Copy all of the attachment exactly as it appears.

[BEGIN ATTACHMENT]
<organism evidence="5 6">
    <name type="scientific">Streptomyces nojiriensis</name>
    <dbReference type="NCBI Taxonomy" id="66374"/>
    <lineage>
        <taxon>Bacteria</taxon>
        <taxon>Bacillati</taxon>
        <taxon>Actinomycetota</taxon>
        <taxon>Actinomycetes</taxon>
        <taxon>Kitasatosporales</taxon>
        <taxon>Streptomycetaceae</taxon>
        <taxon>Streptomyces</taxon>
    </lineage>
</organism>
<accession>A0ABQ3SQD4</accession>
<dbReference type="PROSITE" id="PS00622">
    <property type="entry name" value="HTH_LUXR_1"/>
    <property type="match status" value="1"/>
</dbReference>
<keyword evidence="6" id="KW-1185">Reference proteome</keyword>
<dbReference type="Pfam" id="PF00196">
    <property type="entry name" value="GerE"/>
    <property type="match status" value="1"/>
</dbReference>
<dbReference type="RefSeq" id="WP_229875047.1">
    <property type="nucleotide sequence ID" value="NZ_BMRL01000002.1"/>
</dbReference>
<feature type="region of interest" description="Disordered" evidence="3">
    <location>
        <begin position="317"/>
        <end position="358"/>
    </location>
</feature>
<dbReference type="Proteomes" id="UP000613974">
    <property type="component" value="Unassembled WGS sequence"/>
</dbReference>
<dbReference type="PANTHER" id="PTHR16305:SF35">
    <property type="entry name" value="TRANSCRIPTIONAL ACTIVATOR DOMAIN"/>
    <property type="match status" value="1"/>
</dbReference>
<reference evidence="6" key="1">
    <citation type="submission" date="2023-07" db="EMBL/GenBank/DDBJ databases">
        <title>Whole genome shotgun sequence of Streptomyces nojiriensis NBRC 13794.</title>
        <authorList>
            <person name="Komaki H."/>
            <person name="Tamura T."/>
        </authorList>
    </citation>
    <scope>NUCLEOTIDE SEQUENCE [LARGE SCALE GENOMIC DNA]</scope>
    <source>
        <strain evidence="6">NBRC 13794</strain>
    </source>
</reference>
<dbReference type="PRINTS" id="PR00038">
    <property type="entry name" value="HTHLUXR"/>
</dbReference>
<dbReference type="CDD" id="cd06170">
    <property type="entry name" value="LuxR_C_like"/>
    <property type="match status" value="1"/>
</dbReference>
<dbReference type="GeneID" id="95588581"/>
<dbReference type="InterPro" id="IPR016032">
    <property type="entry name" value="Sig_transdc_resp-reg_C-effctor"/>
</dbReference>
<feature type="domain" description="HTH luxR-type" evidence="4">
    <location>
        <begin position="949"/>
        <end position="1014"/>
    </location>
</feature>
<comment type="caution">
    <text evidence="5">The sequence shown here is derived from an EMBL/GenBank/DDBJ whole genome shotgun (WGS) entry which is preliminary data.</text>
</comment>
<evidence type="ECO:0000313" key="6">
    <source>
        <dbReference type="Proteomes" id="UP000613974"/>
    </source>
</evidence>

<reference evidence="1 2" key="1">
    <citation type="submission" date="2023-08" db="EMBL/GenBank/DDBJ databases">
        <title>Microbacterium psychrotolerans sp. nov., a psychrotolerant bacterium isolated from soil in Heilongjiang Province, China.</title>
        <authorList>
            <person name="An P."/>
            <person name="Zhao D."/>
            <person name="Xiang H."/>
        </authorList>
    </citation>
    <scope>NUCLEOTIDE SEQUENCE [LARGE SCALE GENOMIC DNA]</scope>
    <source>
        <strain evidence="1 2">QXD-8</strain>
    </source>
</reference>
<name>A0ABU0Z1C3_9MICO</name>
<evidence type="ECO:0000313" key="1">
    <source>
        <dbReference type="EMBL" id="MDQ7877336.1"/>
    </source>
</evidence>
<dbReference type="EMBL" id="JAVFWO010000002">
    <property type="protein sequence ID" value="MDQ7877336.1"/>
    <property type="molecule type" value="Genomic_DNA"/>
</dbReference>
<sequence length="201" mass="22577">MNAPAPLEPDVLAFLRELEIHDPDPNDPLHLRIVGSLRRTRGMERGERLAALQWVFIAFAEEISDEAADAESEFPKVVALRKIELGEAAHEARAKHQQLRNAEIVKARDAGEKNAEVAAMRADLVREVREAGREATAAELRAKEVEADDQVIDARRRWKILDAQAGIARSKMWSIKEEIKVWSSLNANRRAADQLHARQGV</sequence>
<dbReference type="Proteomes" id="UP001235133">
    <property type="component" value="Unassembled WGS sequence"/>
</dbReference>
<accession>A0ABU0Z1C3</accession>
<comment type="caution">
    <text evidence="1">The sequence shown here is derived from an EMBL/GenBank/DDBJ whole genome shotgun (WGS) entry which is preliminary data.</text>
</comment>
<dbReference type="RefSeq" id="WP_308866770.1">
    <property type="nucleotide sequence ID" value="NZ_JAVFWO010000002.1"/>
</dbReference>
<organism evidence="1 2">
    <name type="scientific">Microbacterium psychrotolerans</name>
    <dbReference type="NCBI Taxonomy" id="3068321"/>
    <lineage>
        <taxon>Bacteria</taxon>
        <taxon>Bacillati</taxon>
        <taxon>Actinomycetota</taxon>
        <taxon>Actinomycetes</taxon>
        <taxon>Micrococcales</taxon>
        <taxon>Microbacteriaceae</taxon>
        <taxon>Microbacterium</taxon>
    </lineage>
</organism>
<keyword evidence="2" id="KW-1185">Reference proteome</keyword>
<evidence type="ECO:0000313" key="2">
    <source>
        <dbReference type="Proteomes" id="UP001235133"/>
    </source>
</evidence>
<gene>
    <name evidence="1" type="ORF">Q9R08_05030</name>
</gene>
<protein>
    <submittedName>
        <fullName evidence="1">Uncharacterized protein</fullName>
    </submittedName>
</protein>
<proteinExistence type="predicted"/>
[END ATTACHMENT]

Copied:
<organism evidence="5 6">
    <name type="scientific">Streptomyces nojiriensis</name>
    <dbReference type="NCBI Taxonomy" id="66374"/>
    <lineage>
        <taxon>Bacteria</taxon>
        <taxon>Bacillati</taxon>
        <taxon>Actinomycetota</taxon>
        <taxon>Actinomycetes</taxon>
        <taxon>Kitasatosporales</taxon>
        <taxon>Streptomycetaceae</taxon>
        <taxon>Streptomyces</taxon>
    </lineage>
</organism>
<accession>A0ABQ3SQD4</accession>
<dbReference type="PROSITE" id="PS00622">
    <property type="entry name" value="HTH_LUXR_1"/>
    <property type="match status" value="1"/>
</dbReference>
<keyword evidence="6" id="KW-1185">Reference proteome</keyword>
<dbReference type="Pfam" id="PF00196">
    <property type="entry name" value="GerE"/>
    <property type="match status" value="1"/>
</dbReference>
<dbReference type="RefSeq" id="WP_229875047.1">
    <property type="nucleotide sequence ID" value="NZ_BMRL01000002.1"/>
</dbReference>
<feature type="region of interest" description="Disordered" evidence="3">
    <location>
        <begin position="317"/>
        <end position="358"/>
    </location>
</feature>
<dbReference type="Proteomes" id="UP000613974">
    <property type="component" value="Unassembled WGS sequence"/>
</dbReference>
<dbReference type="PANTHER" id="PTHR16305:SF35">
    <property type="entry name" value="TRANSCRIPTIONAL ACTIVATOR DOMAIN"/>
    <property type="match status" value="1"/>
</dbReference>
<reference evidence="6" key="1">
    <citation type="submission" date="2023-07" db="EMBL/GenBank/DDBJ databases">
        <title>Whole genome shotgun sequence of Streptomyces nojiriensis NBRC 13794.</title>
        <authorList>
            <person name="Komaki H."/>
            <person name="Tamura T."/>
        </authorList>
    </citation>
    <scope>NUCLEOTIDE SEQUENCE [LARGE SCALE GENOMIC DNA]</scope>
    <source>
        <strain evidence="6">NBRC 13794</strain>
    </source>
</reference>
<dbReference type="PRINTS" id="PR00038">
    <property type="entry name" value="HTHLUXR"/>
</dbReference>
<dbReference type="CDD" id="cd06170">
    <property type="entry name" value="LuxR_C_like"/>
    <property type="match status" value="1"/>
</dbReference>
<dbReference type="GeneID" id="95588581"/>
<dbReference type="InterPro" id="IPR016032">
    <property type="entry name" value="Sig_transdc_resp-reg_C-effctor"/>
</dbReference>
<feature type="domain" description="HTH luxR-type" evidence="4">
    <location>
        <begin position="949"/>
        <end position="1014"/>
    </location>
</feature>
<comment type="caution">
    <text evidence="5">The sequence shown here is derived from an EMBL/GenBank/DDBJ whole genome shotgun (WGS) entry which is preliminary data.</text>
</comment>
<evidence type="ECO:0000313" key="6">
    <source>
        <dbReference type="Proteomes" id="UP000613974"/>
    </source>
</evidence>

<reference evidence="1 2" key="1">
    <citation type="submission" date="2023-08" db="EMBL/GenBank/DDBJ databases">
        <title>Microbacterium psychrotolerans sp. nov., a psychrotolerant bacterium isolated from soil in Heilongjiang Province, China.</title>
        <authorList>
            <person name="An P."/>
            <person name="Zhao D."/>
            <person name="Xiang H."/>
        </authorList>
    </citation>
    <scope>NUCLEOTIDE SEQUENCE [LARGE SCALE GENOMIC DNA]</scope>
    <source>
        <strain evidence="1 2">QXD-8</strain>
    </source>
</reference>
<name>A0ABU0Z1C3_9MICO</name>
<evidence type="ECO:0000313" key="1">
    <source>
        <dbReference type="EMBL" id="MDQ7877336.1"/>
    </source>
</evidence>
<dbReference type="EMBL" id="JAVFWO010000002">
    <property type="protein sequence ID" value="MDQ7877336.1"/>
    <property type="molecule type" value="Genomic_DNA"/>
</dbReference>
<sequence length="201" mass="22577">MNAPAPLEPDVLAFLRELEIHDPDPNDPLHLRIVGSLRRTRGMERGERLAALQWVFIAFAEEISDEAADAESEFPKVVALRKIELGEAAHEARAKHQQLRNAEIVKARDAGEKNAEVAAMRADLVREVREAGREATAAELRAKEVEADDQVIDARRRWKILDAQAGIARSKMWSIKEEIKVWSSLNANRRAADQLHARQGV</sequence>
<dbReference type="Proteomes" id="UP001235133">
    <property type="component" value="Unassembled WGS sequence"/>
</dbReference>
<accession>A0ABU0Z1C3</accession>
<comment type="caution">
    <text evidence="1">The sequence shown here is derived from an EMBL/GenBank/DDBJ whole genome shotgun (WGS) entry which is preliminary data.</text>
</comment>
<dbReference type="RefSeq" id="WP_308866770.1">
    <property type="nucleotide sequence ID" value="NZ_JAVFWO010000002.1"/>
</dbReference>
<organism evidence="1 2">
    <name type="scientific">Microbacterium psychrotolerans</name>
    <dbReference type="NCBI Taxonomy" id="3068321"/>
    <lineage>
        <taxon>Bacteria</taxon>
        <taxon>Bacillati</taxon>
        <taxon>Actinomycetota</taxon>
        <taxon>Actinomycetes</taxon>
        <taxon>Micrococcales</taxon>
        <taxon>Microbacteriaceae</taxon>
        <taxon>Microbacterium</taxon>
    </lineage>
</organism>
<keyword evidence="2" id="KW-1185">Reference proteome</keyword>
<evidence type="ECO:0000313" key="2">
    <source>
        <dbReference type="Proteomes" id="UP001235133"/>
    </source>
</evidence>
<gene>
    <name evidence="1" type="ORF">Q9R08_05030</name>
</gene>
<protein>
    <submittedName>
        <fullName evidence="1">Uncharacterized protein</fullName>
    </submittedName>
</protein>
<proteinExistence type="predicted"/>